8:05 p.m. ET
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A sportswriter for The Denver Post was fired Monday after he sent what the newspaper called a "disrespectful and unacceptable" tweet about the winner of the Indianapolis 500.

Following Takuma Sato's win on Sunday, sporstwriter Terry Frei tweeted: "Nothing specifically personal, but I am very uncomfortable with a Japanese driver winning the Indianapolis 500 during Memorial Day weekend." Not long after he posted his message, Frei deleted it. He followed up with an apology to Sato and those who were offended by his tweet. "I made a stupid reference, during an emotional weekend, to one of the nations that we fought in World War II — and, in this case, the specific one my father fought against," he said, later adding he was "angry" at himself because "there was no constructive purpose in saying it and I should not have said it, especially because The Denver Post has been dragged into this."

It wasn't enough, and on Monday morning, The Post's Mac Tully and Lee Ann Colacioppo released a statement saying Frei was no longer an employee and they were sorry for his "disrespectful and unacceptable" tweet. Catherine Garcia

7:24 p.m. ET

A Republican member of the Texas House of Representatives who called Immigration and Customs Enforcement on protesters gathered at the Capitol Monday said he threatened to shoot one of his colleagues after he promised to "get" him.

The protesters were speaking out against State Bill 4, which requires that cities and counties in Texas go along with federal immigration authorities who ask they detain people suspected of living in the U.S. without proper documentation; critics are afraid this will lead to racial profiling. After the demonstrators began to chant and unfurl banners, security officers arrived and eventually started to remove them from the gallery. State Rep. Matt Rinaldi (R-Irving) said he "took issues" with Democrats "bragging about how great it was and they were inciting them to break the House rules and break Texas law." He said he saw signs stating the protesters were not legal residents, so he decided to call ICE.

"Matt Rinaldi gave the perfect example of why there's a problem with SB 4," state Rep Ramon Romero (D-Fort Worth) said. "Matt Rinaldi looked into the gallery and saw Hispanic people and automatically assumed they were undocumented. He racially profiled every single person that was in the gallery today. He created the scenario that so many of us fear." State Rep. César Blanco (D-El Paso) said Rinaldi came up to a group of Democrats and said he "just called ICE to have all these people deported," while state Rep. Ramon Romero (D-Fort Worth) said Rinaldi declared, "I called ICE — f—k them," before turning to another lawmaker and yelling, "F—k you" to "the point where spit was" flying in their faces.

Rinaldi claimed on Twitter that state Rep. Poncho Nevárez (D-Eagle Pass) "threatened my life on the House floor" and said "he would 'get me.' I made it clear that if he attempted to, in his words, 'get me,' I would shoot him in self-defense." Nevárez told The Texas Tribune he put his hands on Rinaldi to tell him to take his argument outside the chamber, but he never threatened to hurt him. Later, Nevárez tweeted that Rinaldi is a "liar and hateful man. Got no use for him. God bless him."Catherine Garcia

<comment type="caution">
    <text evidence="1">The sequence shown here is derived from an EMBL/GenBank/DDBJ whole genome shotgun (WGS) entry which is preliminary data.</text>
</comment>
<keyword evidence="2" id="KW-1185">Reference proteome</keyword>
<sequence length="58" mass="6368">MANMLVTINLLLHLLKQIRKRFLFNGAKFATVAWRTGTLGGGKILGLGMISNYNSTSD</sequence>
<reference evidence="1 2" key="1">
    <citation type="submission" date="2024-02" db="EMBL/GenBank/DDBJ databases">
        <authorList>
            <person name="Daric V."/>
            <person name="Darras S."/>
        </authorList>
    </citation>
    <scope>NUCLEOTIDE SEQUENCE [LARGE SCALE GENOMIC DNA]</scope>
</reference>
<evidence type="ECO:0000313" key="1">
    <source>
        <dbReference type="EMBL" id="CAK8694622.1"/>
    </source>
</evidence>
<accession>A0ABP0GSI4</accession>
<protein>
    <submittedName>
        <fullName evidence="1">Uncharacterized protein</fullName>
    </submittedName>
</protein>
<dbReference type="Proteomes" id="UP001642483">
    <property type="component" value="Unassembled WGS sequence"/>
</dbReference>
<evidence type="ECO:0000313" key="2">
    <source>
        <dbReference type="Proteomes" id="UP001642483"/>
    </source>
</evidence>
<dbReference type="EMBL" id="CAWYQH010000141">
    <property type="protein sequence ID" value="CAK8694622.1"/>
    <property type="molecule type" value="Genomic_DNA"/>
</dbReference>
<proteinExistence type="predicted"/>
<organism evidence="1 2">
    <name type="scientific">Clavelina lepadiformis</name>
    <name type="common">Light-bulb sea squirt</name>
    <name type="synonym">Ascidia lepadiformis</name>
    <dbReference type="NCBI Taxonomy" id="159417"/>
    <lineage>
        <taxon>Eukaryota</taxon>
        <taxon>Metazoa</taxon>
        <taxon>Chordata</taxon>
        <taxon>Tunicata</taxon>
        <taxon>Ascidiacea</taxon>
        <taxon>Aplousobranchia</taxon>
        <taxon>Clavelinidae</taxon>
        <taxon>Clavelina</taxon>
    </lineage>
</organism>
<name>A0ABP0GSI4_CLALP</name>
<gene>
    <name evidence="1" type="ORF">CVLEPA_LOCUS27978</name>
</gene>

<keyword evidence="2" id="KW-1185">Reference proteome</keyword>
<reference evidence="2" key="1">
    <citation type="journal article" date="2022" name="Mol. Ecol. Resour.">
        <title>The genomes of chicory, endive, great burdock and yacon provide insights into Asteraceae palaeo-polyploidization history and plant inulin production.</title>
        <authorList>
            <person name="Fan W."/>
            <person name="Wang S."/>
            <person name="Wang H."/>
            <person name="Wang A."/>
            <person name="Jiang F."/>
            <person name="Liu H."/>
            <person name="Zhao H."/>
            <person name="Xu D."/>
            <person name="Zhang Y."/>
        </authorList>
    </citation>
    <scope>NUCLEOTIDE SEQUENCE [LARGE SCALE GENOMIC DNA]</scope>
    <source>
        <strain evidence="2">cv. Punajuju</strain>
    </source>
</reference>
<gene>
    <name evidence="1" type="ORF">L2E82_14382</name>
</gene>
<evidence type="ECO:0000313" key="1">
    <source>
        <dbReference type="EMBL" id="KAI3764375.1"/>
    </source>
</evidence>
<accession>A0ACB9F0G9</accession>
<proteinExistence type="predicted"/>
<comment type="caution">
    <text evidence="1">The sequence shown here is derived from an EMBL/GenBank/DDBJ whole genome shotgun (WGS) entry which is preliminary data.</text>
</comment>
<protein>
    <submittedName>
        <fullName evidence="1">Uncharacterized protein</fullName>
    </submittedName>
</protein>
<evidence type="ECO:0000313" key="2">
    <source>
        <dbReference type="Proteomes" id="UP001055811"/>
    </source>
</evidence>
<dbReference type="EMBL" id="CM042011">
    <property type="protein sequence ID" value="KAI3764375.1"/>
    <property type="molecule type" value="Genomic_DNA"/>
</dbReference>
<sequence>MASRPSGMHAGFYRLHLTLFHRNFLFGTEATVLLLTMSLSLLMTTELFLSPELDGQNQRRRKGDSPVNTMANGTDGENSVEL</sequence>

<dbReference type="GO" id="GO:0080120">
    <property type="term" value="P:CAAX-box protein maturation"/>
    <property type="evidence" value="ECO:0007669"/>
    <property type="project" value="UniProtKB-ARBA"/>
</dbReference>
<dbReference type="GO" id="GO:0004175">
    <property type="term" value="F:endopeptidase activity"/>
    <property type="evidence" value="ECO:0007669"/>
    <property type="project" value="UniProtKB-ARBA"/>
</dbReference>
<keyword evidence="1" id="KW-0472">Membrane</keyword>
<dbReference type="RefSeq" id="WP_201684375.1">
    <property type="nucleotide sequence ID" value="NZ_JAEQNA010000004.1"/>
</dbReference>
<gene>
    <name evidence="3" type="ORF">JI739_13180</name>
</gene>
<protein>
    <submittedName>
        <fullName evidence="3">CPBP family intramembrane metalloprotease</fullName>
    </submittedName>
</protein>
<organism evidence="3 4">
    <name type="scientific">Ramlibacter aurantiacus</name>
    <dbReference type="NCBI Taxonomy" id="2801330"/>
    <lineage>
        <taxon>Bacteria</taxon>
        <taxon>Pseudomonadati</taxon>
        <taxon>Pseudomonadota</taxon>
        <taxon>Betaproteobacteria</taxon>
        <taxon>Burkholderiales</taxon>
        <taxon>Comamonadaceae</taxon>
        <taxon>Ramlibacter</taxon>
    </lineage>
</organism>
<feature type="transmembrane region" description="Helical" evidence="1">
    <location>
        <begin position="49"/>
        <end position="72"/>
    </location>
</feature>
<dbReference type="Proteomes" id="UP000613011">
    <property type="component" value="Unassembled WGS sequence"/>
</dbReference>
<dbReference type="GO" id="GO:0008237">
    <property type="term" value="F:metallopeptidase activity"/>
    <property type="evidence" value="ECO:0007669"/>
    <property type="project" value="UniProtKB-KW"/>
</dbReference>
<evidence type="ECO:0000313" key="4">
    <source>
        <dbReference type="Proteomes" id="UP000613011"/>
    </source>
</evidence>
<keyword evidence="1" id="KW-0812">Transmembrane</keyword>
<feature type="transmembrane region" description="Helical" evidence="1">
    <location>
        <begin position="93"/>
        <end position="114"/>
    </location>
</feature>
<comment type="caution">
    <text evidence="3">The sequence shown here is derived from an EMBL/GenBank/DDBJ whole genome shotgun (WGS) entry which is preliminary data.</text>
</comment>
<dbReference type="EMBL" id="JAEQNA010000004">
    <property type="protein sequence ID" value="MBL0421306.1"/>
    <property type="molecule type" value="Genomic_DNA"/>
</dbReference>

2:26 p.m. ET

On Friday, a 35-year-old apparent racial extremist named Jeremy Christian allegedly stabbed three people on a light-rail train in Portland, killing two of them, after they interceded to stop Christian from harassing two teenage girls with dark skin, one apparently in a hijab. On Saturday, about 1,000 people gathered in Portland to honor the three men who intervened: Taliesin Myrddin Namkai Meche, 23, a recent graduate of Reed College, and Rick Best, 53, an Army veteran, both of whom died; and David-Cole Fletcher, 21, who survived.

"They didn't have capes," local activist Ellie Eaton said at the vigil. "They were just human beings that we all have the capacity to be like." On Monday, President Trump called the attack "unacceptable," and said the "victims were standing up to hate and intolerance," in a tweet from his official POTUS account:

On Saturday, one of the girls targeted on the MAX train told a local TV station that she is not a Muslim and that the people who stood up for her were heroes. "I just want to say thank you to the people who put their life on the line for me, because they didn't even know me and they lost their lives because of me and my friend and the way we look," she said. "And I just want to say thank you to them and their family and that I appreciate them because without them, we probably would be dead right now."

Christian has been charged with two counts of aggravated murder and may face more when he is arraigned on Tuesday. Peter Weber